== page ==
There is, however, no doubt about the fact that the Herero had suffered a dreadful fate. While surmounting the Sandveld and the long thirst periods they lost the far biggest part of their cattle and many people too. However, the Herero’s retreat in south-easterly direction was neither forced nor accidentally chosen, but well planned. Long before the uprising broke out, Maharero has had ensured British sympathy by promising to spare British and South African subjects from any attacks or inconvenience. As a countermove he was permitted to retreat to the British protectorate Betchuanaland.30 In fact, the migration of Herero thither had already begun a couple of months before the outbreak,31 even decades before the battles at Waterberg took place.32 The safe route through the Omaheke, called Ngami-Trail, was well-known to the Hereros for many years already. They knew the paths, secret hiding-places and waterholes there. The real tragedy was that in 1904 it had rained considerably less in the Omaheke
than it did in the rest of the country.
General von Trotha
Against all odds, the exterminationists claim the Germans had insisted to force the Hereros and their cattle into the desert, surrounded all escape routes, and eventually forcing their death by means of a lack of water. Then, they assume, General von Trotha had even given the infamous «extermination order» (Vernichtungsbefehl) at 2 October 1904 to reach the final solution.33 Let us be sober!
Little known is the fact that there is no actual document of that proclamation. The text is not to be found in any official or semi-official publications. The original is said to be lost! The versions which are known differ significantly from one other. The first version of the proclamation was only published one year later, in 1905, without quoting a source, by the publisher of the Windhuker Nachrichten, Conrad Rust. At the end of that year it was also published in the Social Democratic paper Vorwärts. Just to avoid cries of bias: I do not doubt that General v. Trotha made indeed a proclamation regarding the procedure to be adopted against armed Hereros, but the entire circumstances surrounding it are remarkably weird. A copy of the respective text conserved in the National Archives in Windhoek states the following (my translation), by the way, it differs from the text conserved in the archives in Potsdam:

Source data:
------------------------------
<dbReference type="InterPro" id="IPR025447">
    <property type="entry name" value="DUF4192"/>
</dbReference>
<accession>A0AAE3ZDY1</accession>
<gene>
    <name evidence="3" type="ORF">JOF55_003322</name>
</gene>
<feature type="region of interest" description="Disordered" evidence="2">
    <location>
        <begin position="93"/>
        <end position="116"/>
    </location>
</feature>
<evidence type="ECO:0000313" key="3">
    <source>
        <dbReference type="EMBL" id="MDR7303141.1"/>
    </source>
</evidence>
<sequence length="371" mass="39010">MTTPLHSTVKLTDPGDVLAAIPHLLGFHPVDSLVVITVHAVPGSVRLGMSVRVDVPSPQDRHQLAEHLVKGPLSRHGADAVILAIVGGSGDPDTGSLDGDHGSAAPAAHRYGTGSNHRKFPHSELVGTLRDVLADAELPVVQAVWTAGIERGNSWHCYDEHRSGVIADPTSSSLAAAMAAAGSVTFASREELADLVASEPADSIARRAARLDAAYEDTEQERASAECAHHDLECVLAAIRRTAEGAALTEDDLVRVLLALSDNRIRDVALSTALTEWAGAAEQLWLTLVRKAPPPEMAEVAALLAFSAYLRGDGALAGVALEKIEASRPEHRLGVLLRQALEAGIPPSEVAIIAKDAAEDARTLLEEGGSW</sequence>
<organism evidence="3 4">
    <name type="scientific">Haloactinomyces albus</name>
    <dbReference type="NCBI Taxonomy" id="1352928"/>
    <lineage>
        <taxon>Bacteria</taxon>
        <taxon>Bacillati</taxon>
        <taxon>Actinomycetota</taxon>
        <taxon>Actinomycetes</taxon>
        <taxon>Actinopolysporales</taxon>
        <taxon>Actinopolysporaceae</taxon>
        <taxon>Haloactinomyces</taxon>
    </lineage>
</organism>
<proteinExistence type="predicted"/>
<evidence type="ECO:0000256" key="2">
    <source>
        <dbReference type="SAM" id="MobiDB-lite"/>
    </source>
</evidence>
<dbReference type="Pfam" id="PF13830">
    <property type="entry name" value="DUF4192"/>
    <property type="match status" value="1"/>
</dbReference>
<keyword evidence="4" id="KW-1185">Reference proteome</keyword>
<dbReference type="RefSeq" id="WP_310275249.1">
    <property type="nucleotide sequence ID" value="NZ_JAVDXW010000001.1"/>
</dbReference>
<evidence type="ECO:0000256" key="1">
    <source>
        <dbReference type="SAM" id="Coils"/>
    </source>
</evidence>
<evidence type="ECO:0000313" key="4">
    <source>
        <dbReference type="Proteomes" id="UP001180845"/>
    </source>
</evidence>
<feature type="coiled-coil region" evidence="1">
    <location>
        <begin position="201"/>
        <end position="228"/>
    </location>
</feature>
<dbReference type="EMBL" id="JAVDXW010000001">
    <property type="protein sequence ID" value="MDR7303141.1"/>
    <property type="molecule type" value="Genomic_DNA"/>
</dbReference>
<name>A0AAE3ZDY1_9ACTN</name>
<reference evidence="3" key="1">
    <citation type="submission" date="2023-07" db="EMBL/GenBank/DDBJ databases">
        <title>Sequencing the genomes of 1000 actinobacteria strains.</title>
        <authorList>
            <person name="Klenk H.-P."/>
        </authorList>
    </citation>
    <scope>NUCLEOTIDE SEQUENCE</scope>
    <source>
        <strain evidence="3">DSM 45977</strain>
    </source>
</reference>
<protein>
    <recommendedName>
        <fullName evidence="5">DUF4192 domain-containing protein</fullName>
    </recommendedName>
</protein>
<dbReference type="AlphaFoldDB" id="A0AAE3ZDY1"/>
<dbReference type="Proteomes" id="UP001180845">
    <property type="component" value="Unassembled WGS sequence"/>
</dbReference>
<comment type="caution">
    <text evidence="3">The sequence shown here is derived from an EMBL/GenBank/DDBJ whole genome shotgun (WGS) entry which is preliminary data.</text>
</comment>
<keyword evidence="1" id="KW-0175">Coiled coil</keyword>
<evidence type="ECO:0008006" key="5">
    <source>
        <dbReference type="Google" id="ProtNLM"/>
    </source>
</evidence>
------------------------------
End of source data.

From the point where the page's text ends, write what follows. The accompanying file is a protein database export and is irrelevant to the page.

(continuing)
«I, the great general of the German soldiers, send this letter to the Herero people. The Herero are not German subjects anymore. They have murdered and stolen, from wounded soldiers they cut off ears and noses and other body parts, and now out of cowardice do not wish to fight anymore. I say to the people:
Every one who delivers a captain will receive 1,000 Marks, the person who brings in Samuel [Maharero] will receive 5,000 Marks. The Herero nation must leave the country. If it does not do so, I shall compel them by force. Within the German border any Herero tribesman armed or unarmed, with or without cattle, will be shot. No women and children will be allowed in the territory: they will be driven back to their people or fired on.
These are my words to the Herero people.
The Great General of the Mighty Kaiser, Lt.-Gen. Lothar von Trotha.
2nd October, 1904.»
In my opinion, ladies and gentlemen, the intention of this rather arrogant and haughty proclamation is primarily to be explained in psychological terms. The pathetic word choice alone justifies that. The aim of the German military was to threaten the roaming bands of Hereros, or as American historian, Karla Poewe sums it up: «The intent was to keep small guerrilla bands away from German troops.»34 Also the histrionics of the German military at the time indicates the intended deterrence: The military court sentenced two Hereros to death and they were duly hanged before 30 prisoners. After the execution the proclamation was read to them in their language Otjiherero. The prisoners were then released thereby guaranteeing that the content of the proclamation would spread into the farthest outlying Herero hideouts.
Von Trotha justified his conduct of war in the Deutsche Zeitung likewise: «The African tribes conduct was amongst themselves until one is defeated. This had to happen here as well. It is obvious that the war in Africa does not adhere to the Geneva Convention. It was painful for me to drive back the women from the waterholes in the Kalahari. But my troops were faced with a catastrophe. Had I made the smaller water holes available to the women, then I would have been faced with an Africa Beresina.» 35 General von Trotha here alludes to Napoleon’s retreat from Moscow in 1812 and his Grande Armée’s fatal river crossing. It appears that the General wished to end the war as quickly and efficiently as possible thereby avoiding any future uprising of the enemy, and to ensure a future peaceful development of the country.